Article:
Questions explored in the The Westerly Sun article “Making a will is an important legal step,” may seem very basic, but many people don’t really understand how wills work and why they are such an important part of estate planning. Let’s go through these fundamentals about wills.
What is a Will?
A will is a legal document that provides specific instructions on how you want your estate to be handled after death. Wills must be prepared under very strict legal standards in order to be legally valid.
What Can I Include in a Will?
A will can contain a variety of requests regarding your property, assets, tangible items, real estate, minor children, and more.
Some examples of what that can be included in a will:
- Who will inherit your home, properties, and possessions
- Who will be guardian for minor children
- Who will inherit your assets
- Who will be executor of your estate upon death (the person who will be in executing your requests)
Upon death, all of the wishes stated in the will are to be followed by the executor during the probate process. If you do not have a will, the laws and courts will dictate what happens to your estate, typically through family members based on their degree of kinship to you.
Why Is It Important to Have a Will?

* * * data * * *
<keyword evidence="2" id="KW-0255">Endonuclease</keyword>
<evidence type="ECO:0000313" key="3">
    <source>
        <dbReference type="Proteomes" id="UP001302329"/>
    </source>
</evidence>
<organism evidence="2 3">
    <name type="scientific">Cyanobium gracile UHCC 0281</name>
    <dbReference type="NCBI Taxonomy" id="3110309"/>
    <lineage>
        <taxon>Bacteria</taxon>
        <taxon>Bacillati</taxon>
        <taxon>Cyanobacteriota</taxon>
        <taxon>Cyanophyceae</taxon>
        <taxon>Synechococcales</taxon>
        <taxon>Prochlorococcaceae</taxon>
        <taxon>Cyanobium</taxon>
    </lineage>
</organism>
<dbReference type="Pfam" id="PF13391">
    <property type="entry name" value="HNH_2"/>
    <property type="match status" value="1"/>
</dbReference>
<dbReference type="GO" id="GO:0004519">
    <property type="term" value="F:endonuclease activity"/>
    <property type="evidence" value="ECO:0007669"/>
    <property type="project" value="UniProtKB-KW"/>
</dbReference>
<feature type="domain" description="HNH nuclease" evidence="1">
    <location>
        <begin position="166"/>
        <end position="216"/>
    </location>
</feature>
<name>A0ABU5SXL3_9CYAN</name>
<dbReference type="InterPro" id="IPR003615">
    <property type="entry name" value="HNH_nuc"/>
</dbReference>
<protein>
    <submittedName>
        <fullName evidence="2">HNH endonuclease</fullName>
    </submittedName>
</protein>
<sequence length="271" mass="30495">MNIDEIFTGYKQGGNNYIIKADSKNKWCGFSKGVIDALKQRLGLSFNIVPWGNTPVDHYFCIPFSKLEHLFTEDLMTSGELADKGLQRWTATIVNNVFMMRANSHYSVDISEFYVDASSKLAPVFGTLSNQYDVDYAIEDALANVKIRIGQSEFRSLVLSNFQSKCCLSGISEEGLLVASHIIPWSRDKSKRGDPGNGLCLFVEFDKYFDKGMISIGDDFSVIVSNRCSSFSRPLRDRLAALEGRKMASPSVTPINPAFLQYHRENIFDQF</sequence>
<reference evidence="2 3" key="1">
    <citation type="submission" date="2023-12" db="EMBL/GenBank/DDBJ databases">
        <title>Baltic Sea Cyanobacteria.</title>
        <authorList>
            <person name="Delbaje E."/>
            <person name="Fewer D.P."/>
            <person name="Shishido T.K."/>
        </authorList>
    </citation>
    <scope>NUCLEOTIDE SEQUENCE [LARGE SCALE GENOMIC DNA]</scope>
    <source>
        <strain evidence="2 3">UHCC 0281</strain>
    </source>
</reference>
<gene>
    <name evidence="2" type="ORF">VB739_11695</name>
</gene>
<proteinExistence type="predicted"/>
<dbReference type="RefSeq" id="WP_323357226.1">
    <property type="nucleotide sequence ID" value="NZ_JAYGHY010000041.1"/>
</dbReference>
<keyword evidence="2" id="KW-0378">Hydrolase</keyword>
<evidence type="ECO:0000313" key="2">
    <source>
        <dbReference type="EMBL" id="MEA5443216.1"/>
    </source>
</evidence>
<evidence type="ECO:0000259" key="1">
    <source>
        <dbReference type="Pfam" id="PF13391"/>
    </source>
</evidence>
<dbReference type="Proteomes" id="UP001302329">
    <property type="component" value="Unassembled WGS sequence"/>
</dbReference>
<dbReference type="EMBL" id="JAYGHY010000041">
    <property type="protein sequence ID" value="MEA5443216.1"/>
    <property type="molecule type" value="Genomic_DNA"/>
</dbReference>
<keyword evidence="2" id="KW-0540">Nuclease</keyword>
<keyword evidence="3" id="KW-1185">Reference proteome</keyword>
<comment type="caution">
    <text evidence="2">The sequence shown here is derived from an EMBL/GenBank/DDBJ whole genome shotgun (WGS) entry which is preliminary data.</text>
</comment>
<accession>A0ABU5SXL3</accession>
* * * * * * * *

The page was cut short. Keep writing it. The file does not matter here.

The purpose of a will is so that you can specify your wishes and directions on how your estate will be distributed after you pass away. With no will in place, you leave that decision up to the courts, who may end up distributing your estate to family members you may not have had good relationships with. The courts will also choose a guardian for your minor children, who can end up being someone you did not trust.
Having a will is an important part of the estate planning process to help ensure that your loved ones are taken care of the way you intended to. A will also can minimize disputes when family members argue over who should inherit assets.
Customized Planning for Your Estate
Properly prepared by an experienced estate planning attorney, a will is a binding legal document that carries great significance. No one likes to think about dying, or becoming incapacitated, but by planning ahead, you can determine what you want to happen, and protect those you love.
We invite you to submit our online form to request a consultation with one of our Madison, Wisconsin, or Rockford, Illinois, area attorneys to discuss your estate planning goals and getting your important estate planning documents in place.